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US President Donald Trump’s “special friendship” with North Korean ruler Kim Jong-un has been revealed in the new book ‘Rage’ by journalist Bob Woodward. It featured notes exchanged by the two world leaders, which the former business tycoon described as “love letters”. In one extract, ahead of the 74-year-old’s first meeting with Kim in 2017, he was reported to have been left “shaken” and made an emotional goodbye with Melania where he told her “I might not see you again”. The comments came after President Trump joked about the threat of nuclear war with North Korea in a recording shared with Express.co.uk.
President Trump was criticised for his alleged lack of taste when he made references to the potential outbreak of World War 3, in a recently revealed audio transcript.
The comments were made during a meeting with the Drum Major Institute in Trump Tower, New York, who met the US leader to discuss ways to avoid voter disenfranchisement.
It was attended by Martin Luther King III, one of the sons of the famous Civil Rights Activist, among others from the think-tank on January 16, 2017.
Their meeting was four days before Trump was inaugurated and two days before the US public holiday Martin Luther King Jr Day.
In the recording, which activist Tootsie Warhol shared with Express.co.uk, President Trump boasted about having friendships with a number of black celebrities and showed off sports memorabilia.
The Drum Major Institute met with President Trump to pitch a new photo ID card that they hoped would stop voters from being unable to cast their ballot.
To close the meeting, President Trump said: “Right, now I need to make sure that North Korea doesn’t nuke us and that Russia doesn’t nuke us!”
Mr Warhol felt that it was an offensive remark to make as the future leader of the US and could have inspired fear – especially coming from someone of such a high position.
He told Express.co.uk: “It’s good to make some personal connection in a meeting, to maybe have a bit of a laugh to settle the mood but that’s the most serious thing in the world.
“Nuclear war with Russia or North Korea is the worst thing and it could offend, upset or scare someone.
“To make a joke about nuclear war is really off-colour and that’s what he did.”
Mr Warhol described the meeting as “incredibly disorganised” with “no rules or script” and despite his comment about Kim Jong-un’s state, President Trump “wasn’t there to discuss foreign relations” with the group.
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He continued: “This is why it was so odd, I have had meetings with other political figures and you have an agenda and a memo and order to stick to.”
Mr Warhol, an activist and performer who left his job as a lawyer to become a full-time President Trump impersonator in August last year, decided to share his secret recording in a bid to show what the leader was really like.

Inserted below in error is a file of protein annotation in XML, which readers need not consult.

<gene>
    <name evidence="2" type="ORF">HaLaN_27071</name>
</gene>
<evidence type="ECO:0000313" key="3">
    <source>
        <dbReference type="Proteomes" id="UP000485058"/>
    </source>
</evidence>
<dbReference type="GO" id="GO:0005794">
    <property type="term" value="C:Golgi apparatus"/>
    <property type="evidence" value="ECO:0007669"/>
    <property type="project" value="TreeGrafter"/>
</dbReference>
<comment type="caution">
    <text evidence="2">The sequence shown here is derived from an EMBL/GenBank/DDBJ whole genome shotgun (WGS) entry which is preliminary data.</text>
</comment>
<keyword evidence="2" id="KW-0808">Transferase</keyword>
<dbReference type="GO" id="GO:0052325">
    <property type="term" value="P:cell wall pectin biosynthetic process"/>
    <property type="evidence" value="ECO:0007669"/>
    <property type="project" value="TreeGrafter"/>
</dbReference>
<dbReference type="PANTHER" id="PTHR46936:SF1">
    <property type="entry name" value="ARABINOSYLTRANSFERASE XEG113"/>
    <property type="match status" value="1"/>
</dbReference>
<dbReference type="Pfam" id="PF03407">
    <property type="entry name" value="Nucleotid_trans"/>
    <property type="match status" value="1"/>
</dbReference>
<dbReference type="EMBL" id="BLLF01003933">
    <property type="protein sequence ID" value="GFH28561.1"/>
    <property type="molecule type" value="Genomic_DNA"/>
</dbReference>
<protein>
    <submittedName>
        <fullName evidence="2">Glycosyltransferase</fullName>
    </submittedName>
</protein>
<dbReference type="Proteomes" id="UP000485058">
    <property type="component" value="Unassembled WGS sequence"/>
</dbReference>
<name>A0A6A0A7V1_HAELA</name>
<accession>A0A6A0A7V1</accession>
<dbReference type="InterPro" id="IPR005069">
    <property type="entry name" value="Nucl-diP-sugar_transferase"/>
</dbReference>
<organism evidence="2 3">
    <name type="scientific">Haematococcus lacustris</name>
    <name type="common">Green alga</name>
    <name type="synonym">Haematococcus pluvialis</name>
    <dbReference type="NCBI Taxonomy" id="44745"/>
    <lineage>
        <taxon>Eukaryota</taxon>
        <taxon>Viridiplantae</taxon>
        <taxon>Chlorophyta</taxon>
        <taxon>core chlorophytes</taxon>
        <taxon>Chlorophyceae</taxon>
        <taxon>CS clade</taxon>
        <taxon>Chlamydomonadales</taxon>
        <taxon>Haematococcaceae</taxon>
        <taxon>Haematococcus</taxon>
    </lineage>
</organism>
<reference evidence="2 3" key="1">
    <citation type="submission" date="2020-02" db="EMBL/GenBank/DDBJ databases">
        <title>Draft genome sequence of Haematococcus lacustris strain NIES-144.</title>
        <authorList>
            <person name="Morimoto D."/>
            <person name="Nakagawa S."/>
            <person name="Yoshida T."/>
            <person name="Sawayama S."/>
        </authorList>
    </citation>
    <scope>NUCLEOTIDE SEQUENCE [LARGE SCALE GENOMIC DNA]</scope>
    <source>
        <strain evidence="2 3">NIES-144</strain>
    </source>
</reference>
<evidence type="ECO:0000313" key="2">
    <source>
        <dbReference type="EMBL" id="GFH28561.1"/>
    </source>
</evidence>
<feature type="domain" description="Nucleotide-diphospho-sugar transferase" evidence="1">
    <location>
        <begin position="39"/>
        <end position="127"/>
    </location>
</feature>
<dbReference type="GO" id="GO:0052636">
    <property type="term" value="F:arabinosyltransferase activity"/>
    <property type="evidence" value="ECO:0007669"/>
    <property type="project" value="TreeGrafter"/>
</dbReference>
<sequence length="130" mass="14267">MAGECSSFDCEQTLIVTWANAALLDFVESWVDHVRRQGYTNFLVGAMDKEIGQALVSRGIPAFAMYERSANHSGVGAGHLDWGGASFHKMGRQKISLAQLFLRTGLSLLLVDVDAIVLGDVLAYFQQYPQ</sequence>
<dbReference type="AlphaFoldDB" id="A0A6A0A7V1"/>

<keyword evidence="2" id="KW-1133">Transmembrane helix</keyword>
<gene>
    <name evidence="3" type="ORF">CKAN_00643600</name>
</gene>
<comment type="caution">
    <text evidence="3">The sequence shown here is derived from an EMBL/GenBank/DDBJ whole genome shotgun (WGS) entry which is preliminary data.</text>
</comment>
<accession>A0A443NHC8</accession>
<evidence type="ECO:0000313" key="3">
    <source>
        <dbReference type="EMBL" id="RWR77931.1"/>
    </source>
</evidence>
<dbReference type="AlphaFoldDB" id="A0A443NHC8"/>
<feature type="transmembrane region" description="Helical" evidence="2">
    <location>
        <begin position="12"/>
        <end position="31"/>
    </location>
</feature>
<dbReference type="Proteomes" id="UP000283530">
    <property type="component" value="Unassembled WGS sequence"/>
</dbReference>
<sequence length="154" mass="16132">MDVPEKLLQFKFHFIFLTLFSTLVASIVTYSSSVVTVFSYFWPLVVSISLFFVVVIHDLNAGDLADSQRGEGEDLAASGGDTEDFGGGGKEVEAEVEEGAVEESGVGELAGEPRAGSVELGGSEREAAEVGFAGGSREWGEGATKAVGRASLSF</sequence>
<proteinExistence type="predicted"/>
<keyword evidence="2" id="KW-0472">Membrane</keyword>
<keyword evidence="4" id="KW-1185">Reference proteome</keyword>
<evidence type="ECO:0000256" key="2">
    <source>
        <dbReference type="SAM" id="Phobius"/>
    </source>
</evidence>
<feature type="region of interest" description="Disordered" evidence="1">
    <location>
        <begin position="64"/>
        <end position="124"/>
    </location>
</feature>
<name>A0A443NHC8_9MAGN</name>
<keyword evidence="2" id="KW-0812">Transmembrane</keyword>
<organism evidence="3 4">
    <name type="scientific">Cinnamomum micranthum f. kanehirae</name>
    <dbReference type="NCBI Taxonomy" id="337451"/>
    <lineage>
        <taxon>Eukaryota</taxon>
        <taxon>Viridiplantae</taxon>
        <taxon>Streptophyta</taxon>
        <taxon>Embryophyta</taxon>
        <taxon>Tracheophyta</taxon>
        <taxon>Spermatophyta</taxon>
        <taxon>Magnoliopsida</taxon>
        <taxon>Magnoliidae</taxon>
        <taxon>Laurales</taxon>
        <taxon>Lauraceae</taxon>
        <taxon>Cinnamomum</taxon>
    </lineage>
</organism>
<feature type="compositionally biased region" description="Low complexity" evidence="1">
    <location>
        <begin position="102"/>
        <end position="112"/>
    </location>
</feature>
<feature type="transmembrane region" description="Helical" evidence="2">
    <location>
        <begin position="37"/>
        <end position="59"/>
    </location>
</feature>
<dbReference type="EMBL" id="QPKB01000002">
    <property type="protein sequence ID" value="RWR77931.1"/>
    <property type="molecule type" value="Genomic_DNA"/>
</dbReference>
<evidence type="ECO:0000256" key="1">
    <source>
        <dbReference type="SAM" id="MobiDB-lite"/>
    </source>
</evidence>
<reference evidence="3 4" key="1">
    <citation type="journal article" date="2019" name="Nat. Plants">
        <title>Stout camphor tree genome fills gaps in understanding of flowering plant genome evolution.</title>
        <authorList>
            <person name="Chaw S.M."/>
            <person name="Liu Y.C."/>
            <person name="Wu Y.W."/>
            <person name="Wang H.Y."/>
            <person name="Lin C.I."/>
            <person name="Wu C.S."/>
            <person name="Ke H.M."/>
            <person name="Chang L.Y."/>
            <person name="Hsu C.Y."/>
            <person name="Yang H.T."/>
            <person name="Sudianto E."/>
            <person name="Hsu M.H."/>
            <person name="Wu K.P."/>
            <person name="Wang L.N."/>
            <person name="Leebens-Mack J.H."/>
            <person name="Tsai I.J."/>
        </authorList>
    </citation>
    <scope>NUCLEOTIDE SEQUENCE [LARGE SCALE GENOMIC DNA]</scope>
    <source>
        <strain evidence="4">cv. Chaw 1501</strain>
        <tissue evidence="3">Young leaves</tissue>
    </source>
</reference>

In the clip, President Trump was also recorded stating that he was able to “listen better to the African-American people than anybody. Anybody else in this room”.
The comments were deemed insensitive, as the leader was at a meeting with Martin Luther King III and a number of members from the Drum Major Institute – a group that aimed to end racial inequality and injustice in the US.
Mr Warhol told Express.co.uk: “I thought this was going to be a serious meeting with the son of Martin Luther King Jr and he would be more toned down.
“I was upset as a white person. I can’t imagine how others, like Martin Luther King III felt… It’s a huge concern and I hope that African-Americans especially are very aware.
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“President Trump is a big boy, he said this stuff and now hopefully more people come to the realisation that he’s hurting our democracy and communities across the United States.
“Even though he was funny on ‘The Apprentice’ he should not be President.”
The anti-Trump activist urged people to vote for Democrat candidate Joe Biden in the upcoming election.
He said: “In the US everybody agrees that this is the most dramatic year after George Floyd and coronavirus – it’s the election for our lives and I hope our new president is Biden.”
When contacted by Express.co.uk, the White House did not deny the comments were made by President Trump and did not elaborate on the quote about North Korea.
But they did state: “Donald Trump’s record as a private citizen and as president has been one of fighting for inclusion and advocating for the equal treatment of all.
“Anyone who suggests otherwise is only seeking to sow division and ignore the President’s work for underserved communities.
“The President is grateful for his support among Black Americans, and their many contributions to helping make America great.”
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